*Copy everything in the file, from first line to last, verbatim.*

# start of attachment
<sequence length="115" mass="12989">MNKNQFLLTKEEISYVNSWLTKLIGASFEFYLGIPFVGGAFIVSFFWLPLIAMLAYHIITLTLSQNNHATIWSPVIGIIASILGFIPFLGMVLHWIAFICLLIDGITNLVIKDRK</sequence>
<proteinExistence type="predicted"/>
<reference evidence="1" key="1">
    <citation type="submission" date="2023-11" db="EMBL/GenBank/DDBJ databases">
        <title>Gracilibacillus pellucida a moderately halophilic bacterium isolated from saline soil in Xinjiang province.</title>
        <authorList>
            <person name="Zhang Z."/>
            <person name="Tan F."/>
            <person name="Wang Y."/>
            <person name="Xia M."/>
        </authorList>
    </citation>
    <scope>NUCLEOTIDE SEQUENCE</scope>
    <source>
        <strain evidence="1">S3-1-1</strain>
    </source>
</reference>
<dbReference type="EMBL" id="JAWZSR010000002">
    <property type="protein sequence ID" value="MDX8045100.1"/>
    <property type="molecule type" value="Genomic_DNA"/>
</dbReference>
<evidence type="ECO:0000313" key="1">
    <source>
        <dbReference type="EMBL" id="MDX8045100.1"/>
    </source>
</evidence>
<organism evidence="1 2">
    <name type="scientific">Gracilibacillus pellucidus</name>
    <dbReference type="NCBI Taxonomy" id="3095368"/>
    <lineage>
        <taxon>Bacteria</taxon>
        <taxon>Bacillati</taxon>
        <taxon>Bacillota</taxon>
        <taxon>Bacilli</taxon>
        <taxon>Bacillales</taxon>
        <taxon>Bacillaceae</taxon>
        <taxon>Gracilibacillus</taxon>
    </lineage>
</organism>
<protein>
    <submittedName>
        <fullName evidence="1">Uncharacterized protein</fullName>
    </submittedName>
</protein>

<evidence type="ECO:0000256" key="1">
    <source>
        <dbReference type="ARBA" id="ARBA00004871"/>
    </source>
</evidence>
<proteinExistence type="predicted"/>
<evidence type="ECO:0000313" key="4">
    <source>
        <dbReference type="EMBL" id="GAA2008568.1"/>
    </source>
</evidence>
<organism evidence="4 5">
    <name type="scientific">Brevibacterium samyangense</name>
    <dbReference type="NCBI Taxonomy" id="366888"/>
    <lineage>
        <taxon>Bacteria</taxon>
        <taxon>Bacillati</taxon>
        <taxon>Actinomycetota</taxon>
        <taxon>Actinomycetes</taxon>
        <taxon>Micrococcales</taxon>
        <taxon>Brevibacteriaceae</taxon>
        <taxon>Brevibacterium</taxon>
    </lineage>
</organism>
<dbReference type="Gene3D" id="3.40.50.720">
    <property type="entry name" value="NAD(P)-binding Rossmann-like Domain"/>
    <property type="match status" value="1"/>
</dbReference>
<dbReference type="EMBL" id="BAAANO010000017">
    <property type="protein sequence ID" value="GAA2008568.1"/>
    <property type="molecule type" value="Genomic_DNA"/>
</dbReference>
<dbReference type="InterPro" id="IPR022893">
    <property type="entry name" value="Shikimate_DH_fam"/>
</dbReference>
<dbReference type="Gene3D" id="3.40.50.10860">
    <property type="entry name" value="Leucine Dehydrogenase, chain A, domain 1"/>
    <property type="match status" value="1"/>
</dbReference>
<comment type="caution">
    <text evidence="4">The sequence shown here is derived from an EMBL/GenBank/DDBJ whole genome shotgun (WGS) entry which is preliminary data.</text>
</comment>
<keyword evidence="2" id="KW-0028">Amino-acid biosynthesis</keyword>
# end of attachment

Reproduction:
<sequence length="115" mass="12989">MNKNQFLLTKEEISYVNSWLTKLIGASFEFYLGIPFVGGAFIVSFFWLPLIAMLAYHIITLTLSQNNHATIWSPVIGIIASILGFIPFLGMVLHWIAFICLLIDGITNLVIKDRK</sequence>
<proteinExistence type="predicted"/>
<reference evidence="1" key="1">
    <citation type="submission" date="2023-11" db="EMBL/GenBank/DDBJ databases">
        <title>Gracilibacillus pellucida a moderately halophilic bacterium isolated from saline soil in Xinjiang province.</title>
        <authorList>
            <person name="Zhang Z."/>
            <person name="Tan F."/>
            <person name="Wang Y."/>
            <person name="Xia M."/>
        </authorList>
    </citation>
    <scope>NUCLEOTIDE SEQUENCE</scope>
    <source>
        <strain evidence="1">S3-1-1</strain>
    </source>
</reference>
<dbReference type="EMBL" id="JAWZSR010000002">
    <property type="protein sequence ID" value="MDX8045100.1"/>
    <property type="molecule type" value="Genomic_DNA"/>
</dbReference>
<evidence type="ECO:0000313" key="1">
    <source>
        <dbReference type="EMBL" id="MDX8045100.1"/>
    </source>
</evidence>
<organism evidence="1 2">
    <name type="scientific">Gracilibacillus pellucidus</name>
    <dbReference type="NCBI Taxonomy" id="3095368"/>
    <lineage>
        <taxon>Bacteria</taxon>
        <taxon>Bacillati</taxon>
        <taxon>Bacillota</taxon>
        <taxon>Bacilli</taxon>
        <taxon>Bacillales</taxon>
        <taxon>Bacillaceae</taxon>
        <taxon>Gracilibacillus</taxon>
    </lineage>
</organism>
<protein>
    <submittedName>
        <fullName evidence="1">Uncharacterized protein</fullName>
    </submittedName>
</protein>

<evidence type="ECO:0000256" key="1">
    <source>
        <dbReference type="ARBA" id="ARBA00004871"/>
    </source>
</evidence>
<proteinExistence type="predicted"/>
<evidence type="ECO:0000313" key="4">
    <source>
        <dbReference type="EMBL" id="GAA2008568.1"/>
    </source>
</evidence>
<organism evidence="4 5">
    <name type="scientific">Brevibacterium samyangense</name>
    <dbReference type="NCBI Taxonomy" id="366888"/>
    <lineage>
        <taxon>Bacteria</taxon>
        <taxon>Bacillati</taxon>
        <taxon>Actinomycetota</taxon>
        <taxon>Actinomycetes</taxon>
        <taxon>Micrococcales</taxon>
        <taxon>Brevibacteriaceae</taxon>
        <taxon>Brevibacterium</taxon>
    </lineage>
</organism>
<dbReference type="Gene3D" id="3.40.50.720">
    <property type="entry name" value="NAD(P)-binding Rossmann-like Domain"/>
    <property type="match status" value="1"/>
</dbReference>
<dbReference type="EMBL" id="BAAANO010000017">
    <property type="protein sequence ID" value="GAA2008568.1"/>
    <property type="molecule type" value="Genomic_DNA"/>
</dbReference>
<dbReference type="InterPro" id="IPR022893">
    <property type="entry name" value="Shikimate_DH_fam"/>
</dbReference>
<dbReference type="Gene3D" id="3.40.50.10860">
    <property type="entry name" value="Leucine Dehydrogenase, chain A, domain 1"/>
    <property type="match status" value="1"/>
</dbReference>
<comment type="caution">
    <text evidence="4">The sequence shown here is derived from an EMBL/GenBank/DDBJ whole genome shotgun (WGS) entry which is preliminary data.</text>
</comment>
<keyword evidence="2" id="KW-0028">Amino-acid biosynthesis</keyword>